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This article was published on September 26, 2019

Yes, there will be macaroni and cheese on Mars

Yes, there will be macaroni and cheese on Mars Image by: Sablani et, al.

A team of scientists at Washington State University have developed a unique packaging method that effectively triples the shelf life of ready-to-eat macaroni and cheese. Now we know what’s on the menu for the Mars voyage.

By our current best estimates, the trip to Mars will only take about seven to nine months. That’s not so bad, but the astronauts will likely want to return. And they also have to account for the fact that Earth and Mars have two different orbits. This means that the shortest route (per the Hohmann transfer plan) to Mars only happens once every 26 months. Astronauts could be looking at more than three years away from a habitable environment, a person tends to get hungry in that time.

Unfortunately, there aren’t that many food products cleared for space. For starters, NASA requires food have a shelf life of five years before it can be considered for the program. That means most products packaged in non-metallic containers are off the list.

According to a press release from Washington State University, current plastic packaging keeps food safe for up to a year. The research team’s method has extended that to three years, with anecdotal evidence indicating it remains as tasty as the day it was packaged.

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Lead researcher Shyam Sablani said:

We need a better barrier to keep oxygen away from the food and provide longer shelf-life similar to aluminum foil and plastic laminate pouches. We’ve always been thinking of developing a product that can go to Mars, but with technology that can also benefit consumers here on Earth.

The university research team also had the US military in mind when it developed the packaging. It’s use of  ready-to-eat macaroni and cheese as its experimental test subject reflects similar single-package meals used by armed forces called MREs. Eventually the US Army will test the university team’s rations in the field where scientists hope to gain valuable real world feedback.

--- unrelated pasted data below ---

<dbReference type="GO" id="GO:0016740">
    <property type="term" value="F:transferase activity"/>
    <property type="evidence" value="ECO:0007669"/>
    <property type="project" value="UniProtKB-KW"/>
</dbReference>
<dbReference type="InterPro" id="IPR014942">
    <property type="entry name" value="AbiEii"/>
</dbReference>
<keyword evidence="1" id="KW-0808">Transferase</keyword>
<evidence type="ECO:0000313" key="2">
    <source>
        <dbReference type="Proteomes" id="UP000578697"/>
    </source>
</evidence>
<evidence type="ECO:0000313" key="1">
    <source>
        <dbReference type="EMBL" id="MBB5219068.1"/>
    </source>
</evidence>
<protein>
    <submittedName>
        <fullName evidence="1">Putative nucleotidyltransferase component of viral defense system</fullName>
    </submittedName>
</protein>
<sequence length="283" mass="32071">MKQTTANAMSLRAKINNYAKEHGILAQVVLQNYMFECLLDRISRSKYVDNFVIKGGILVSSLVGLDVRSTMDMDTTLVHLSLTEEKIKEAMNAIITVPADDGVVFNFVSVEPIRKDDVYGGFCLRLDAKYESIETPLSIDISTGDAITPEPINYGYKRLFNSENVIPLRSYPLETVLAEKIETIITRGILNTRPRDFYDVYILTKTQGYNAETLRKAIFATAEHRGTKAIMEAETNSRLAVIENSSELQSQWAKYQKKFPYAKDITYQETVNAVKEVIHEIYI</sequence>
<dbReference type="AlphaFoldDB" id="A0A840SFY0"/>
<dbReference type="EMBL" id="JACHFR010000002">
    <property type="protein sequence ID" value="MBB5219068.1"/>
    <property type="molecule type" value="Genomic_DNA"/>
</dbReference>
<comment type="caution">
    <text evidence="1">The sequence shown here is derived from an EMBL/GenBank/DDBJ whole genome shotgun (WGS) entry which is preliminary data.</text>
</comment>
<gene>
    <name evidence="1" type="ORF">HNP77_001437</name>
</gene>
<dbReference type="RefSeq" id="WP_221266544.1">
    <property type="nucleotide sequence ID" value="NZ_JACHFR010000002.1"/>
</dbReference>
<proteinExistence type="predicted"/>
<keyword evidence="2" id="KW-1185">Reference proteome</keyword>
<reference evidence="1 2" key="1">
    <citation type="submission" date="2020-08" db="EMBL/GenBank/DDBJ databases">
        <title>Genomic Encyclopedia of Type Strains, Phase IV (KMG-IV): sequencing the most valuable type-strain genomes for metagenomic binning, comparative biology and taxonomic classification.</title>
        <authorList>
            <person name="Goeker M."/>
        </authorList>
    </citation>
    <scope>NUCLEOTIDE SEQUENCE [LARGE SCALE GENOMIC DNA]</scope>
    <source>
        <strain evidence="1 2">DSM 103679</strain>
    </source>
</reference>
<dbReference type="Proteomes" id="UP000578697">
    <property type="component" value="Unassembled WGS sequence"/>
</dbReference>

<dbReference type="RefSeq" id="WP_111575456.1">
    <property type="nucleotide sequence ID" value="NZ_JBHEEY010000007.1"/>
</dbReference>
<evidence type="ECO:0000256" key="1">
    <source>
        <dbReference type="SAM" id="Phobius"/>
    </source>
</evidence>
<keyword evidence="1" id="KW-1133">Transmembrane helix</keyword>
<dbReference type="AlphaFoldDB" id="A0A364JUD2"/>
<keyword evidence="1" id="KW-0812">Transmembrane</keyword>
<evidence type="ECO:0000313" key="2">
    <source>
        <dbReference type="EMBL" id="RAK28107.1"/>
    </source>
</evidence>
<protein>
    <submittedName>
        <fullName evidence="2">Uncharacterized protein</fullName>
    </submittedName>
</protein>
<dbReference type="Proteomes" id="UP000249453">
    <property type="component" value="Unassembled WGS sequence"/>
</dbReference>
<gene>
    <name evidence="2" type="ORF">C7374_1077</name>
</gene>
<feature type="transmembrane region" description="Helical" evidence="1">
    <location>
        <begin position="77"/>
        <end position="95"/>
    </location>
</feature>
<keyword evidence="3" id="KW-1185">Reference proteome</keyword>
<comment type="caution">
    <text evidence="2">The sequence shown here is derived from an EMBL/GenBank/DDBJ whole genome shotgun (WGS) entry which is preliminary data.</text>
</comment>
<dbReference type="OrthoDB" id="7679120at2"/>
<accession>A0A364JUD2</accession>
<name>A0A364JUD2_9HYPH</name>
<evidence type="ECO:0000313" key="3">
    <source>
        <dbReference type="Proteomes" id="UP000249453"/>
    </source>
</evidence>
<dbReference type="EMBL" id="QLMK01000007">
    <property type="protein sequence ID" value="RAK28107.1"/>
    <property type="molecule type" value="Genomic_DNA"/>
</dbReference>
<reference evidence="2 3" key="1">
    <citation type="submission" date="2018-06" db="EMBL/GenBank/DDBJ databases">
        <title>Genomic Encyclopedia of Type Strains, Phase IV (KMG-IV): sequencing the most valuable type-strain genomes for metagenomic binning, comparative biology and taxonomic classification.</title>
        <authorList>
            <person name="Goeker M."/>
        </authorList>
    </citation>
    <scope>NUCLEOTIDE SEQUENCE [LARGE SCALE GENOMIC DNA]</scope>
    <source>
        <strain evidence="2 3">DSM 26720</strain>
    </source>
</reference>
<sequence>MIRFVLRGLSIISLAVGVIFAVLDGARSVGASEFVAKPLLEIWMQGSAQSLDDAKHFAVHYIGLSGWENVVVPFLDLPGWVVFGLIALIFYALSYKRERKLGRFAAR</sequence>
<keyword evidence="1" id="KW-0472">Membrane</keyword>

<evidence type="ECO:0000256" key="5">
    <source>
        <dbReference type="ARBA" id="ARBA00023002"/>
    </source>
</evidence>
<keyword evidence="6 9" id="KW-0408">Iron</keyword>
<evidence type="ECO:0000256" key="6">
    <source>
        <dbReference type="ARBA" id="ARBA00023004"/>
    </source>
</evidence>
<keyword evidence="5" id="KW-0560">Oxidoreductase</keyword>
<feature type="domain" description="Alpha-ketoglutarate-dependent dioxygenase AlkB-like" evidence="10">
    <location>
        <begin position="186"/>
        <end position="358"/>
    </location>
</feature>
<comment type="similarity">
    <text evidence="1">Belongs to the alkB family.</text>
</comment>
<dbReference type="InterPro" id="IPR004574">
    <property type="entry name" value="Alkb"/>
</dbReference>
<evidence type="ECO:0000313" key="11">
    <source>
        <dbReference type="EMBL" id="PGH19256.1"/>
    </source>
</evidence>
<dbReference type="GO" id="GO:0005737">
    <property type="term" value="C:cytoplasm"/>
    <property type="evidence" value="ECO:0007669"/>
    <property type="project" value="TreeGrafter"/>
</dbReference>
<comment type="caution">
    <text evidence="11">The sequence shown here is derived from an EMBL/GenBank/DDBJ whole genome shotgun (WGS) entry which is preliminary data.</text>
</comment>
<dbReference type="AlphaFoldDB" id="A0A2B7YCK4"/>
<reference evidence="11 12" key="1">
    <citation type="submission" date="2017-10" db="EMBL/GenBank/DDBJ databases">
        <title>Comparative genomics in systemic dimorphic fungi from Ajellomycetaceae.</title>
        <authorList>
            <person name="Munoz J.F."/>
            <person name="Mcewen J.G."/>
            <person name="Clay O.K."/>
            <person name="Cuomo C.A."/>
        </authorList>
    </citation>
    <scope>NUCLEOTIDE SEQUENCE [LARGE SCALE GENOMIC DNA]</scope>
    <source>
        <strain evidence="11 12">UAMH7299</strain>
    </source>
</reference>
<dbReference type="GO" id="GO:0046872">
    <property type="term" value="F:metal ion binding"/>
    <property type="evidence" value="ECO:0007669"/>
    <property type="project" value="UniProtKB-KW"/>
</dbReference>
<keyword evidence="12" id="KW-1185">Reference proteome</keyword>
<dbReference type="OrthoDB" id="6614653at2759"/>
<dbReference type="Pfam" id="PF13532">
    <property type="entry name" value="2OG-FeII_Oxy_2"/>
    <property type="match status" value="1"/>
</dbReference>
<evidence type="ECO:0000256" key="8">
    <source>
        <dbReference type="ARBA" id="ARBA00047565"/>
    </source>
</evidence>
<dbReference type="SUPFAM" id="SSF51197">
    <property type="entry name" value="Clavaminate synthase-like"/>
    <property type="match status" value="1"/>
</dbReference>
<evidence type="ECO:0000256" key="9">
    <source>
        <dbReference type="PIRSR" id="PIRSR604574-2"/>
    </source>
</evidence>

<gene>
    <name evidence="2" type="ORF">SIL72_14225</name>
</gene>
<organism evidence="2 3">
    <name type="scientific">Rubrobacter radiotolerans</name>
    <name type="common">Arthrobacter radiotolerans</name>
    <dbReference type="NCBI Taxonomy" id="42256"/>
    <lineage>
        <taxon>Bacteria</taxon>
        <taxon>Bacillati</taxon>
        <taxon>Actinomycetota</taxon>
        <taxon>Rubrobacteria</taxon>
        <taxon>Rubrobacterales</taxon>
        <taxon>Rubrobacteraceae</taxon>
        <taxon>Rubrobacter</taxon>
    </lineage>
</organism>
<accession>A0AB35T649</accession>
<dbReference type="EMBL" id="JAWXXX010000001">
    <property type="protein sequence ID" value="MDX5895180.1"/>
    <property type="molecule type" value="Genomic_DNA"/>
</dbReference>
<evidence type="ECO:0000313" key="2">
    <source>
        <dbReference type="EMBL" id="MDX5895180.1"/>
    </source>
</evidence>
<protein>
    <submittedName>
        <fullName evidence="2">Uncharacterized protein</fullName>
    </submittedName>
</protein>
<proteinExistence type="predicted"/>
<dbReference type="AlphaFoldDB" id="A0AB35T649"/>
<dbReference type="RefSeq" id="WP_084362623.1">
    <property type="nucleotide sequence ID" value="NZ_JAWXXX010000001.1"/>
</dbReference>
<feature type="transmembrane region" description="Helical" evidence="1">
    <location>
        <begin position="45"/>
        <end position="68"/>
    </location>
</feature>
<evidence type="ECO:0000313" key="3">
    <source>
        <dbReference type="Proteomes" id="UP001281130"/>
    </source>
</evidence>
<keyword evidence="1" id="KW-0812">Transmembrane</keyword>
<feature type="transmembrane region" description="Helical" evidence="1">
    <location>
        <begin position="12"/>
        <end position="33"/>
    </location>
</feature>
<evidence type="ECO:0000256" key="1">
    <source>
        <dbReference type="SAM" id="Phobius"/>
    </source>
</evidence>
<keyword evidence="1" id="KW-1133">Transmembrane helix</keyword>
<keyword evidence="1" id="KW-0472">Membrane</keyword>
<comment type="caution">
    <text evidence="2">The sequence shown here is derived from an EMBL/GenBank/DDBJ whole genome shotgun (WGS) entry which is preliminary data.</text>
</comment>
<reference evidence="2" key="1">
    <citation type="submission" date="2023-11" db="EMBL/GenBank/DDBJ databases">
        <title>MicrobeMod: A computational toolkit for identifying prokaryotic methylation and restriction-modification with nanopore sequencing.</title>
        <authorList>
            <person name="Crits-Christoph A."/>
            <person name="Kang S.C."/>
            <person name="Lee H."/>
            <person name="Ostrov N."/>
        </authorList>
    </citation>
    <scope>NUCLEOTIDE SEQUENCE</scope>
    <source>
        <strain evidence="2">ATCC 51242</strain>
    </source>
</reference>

The new packaging from the University of Washington team

According to the researchers’ paper, they’re not just waiting around to test the sauce once every three to five years. They’ve created a sort of hotbox for mac n’ cheese that ages it. They tested this theory using a color-based measurement system involving mashed potatoes:

The processed pouches were stored in a closed incubator set at higher temperature of 37.8 ± 0.2 °C for the accelerated shelf life study. According to Zhang et al. (2016b), model kinetics based on the color of mashed potatoes gave a Q10 value ranged from 2.85–3.15 for high-barrier polymer packages. This shelf life prediction model … predicted that 5.5 months of shelf life of mashed potatoes at 37 °C was equivalent to 2.5 years at 23 °C. If Q10 = 3, 6 months at 40 °C is equivalent to 4.5 years at 20 °C.

This means they’ve successfully kept macaroni and cheese fresh and tasty in conditions that simulate more than three years of room temperature storage, and they’ve got their eye on NASA’s five year requirement.

Would you eat mac n’ cheese for three years if it meant you could be among the first humans to set foot on another planet? Let us know in the comments. I’m holding out for tacos — space tacos.

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